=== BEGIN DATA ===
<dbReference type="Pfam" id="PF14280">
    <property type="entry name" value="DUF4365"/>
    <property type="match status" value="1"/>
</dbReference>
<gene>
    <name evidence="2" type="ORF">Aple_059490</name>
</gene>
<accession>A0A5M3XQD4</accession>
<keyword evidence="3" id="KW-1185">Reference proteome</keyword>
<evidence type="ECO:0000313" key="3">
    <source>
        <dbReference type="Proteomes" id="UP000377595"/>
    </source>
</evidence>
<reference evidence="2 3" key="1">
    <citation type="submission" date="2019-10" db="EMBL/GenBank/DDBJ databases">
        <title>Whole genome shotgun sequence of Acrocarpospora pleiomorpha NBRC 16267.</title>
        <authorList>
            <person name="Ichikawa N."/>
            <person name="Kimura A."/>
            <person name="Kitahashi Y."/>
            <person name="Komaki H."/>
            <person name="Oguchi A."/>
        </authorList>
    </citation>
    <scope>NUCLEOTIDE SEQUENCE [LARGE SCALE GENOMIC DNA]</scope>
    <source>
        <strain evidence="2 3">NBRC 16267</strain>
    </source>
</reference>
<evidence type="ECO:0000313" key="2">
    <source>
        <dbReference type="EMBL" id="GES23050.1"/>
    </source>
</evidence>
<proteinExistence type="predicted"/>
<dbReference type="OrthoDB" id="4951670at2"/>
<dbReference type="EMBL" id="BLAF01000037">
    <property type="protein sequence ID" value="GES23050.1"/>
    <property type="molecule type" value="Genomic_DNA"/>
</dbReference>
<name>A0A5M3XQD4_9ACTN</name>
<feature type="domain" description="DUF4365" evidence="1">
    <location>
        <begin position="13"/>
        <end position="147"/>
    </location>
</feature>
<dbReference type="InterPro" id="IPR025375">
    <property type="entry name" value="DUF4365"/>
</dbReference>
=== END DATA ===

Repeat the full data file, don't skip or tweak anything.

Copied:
<dbReference type="Pfam" id="PF14280">
    <property type="entry name" value="DUF4365"/>
    <property type="match status" value="1"/>
</dbReference>
<gene>
    <name evidence="2" type="ORF">Aple_059490</name>
</gene>
<accession>A0A5M3XQD4</accession>
<keyword evidence="3" id="KW-1185">Reference proteome</keyword>
<evidence type="ECO:0000313" key="3">
    <source>
        <dbReference type="Proteomes" id="UP000377595"/>
    </source>
</evidence>
<reference evidence="2 3" key="1">
    <citation type="submission" date="2019-10" db="EMBL/GenBank/DDBJ databases">
        <title>Whole genome shotgun sequence of Acrocarpospora pleiomorpha NBRC 16267.</title>
        <authorList>
            <person name="Ichikawa N."/>
            <person name="Kimura A."/>
            <person name="Kitahashi Y."/>
            <person name="Komaki H."/>
            <person name="Oguchi A."/>
        </authorList>
    </citation>
    <scope>NUCLEOTIDE SEQUENCE [LARGE SCALE GENOMIC DNA]</scope>
    <source>
        <strain evidence="2 3">NBRC 16267</strain>
    </source>
</reference>
<evidence type="ECO:0000313" key="2">
    <source>
        <dbReference type="EMBL" id="GES23050.1"/>
    </source>
</evidence>
<proteinExistence type="predicted"/>
<dbReference type="OrthoDB" id="4951670at2"/>
<dbReference type="EMBL" id="BLAF01000037">
    <property type="protein sequence ID" value="GES23050.1"/>
    <property type="molecule type" value="Genomic_DNA"/>
</dbReference>
<name>A0A5M3XQD4_9ACTN</name>
<feature type="domain" description="DUF4365" evidence="1">
    <location>
        <begin position="13"/>
        <end position="147"/>
    </location>
</feature>
<dbReference type="InterPro" id="IPR025375">
    <property type="entry name" value="DUF4365"/>
</dbReference>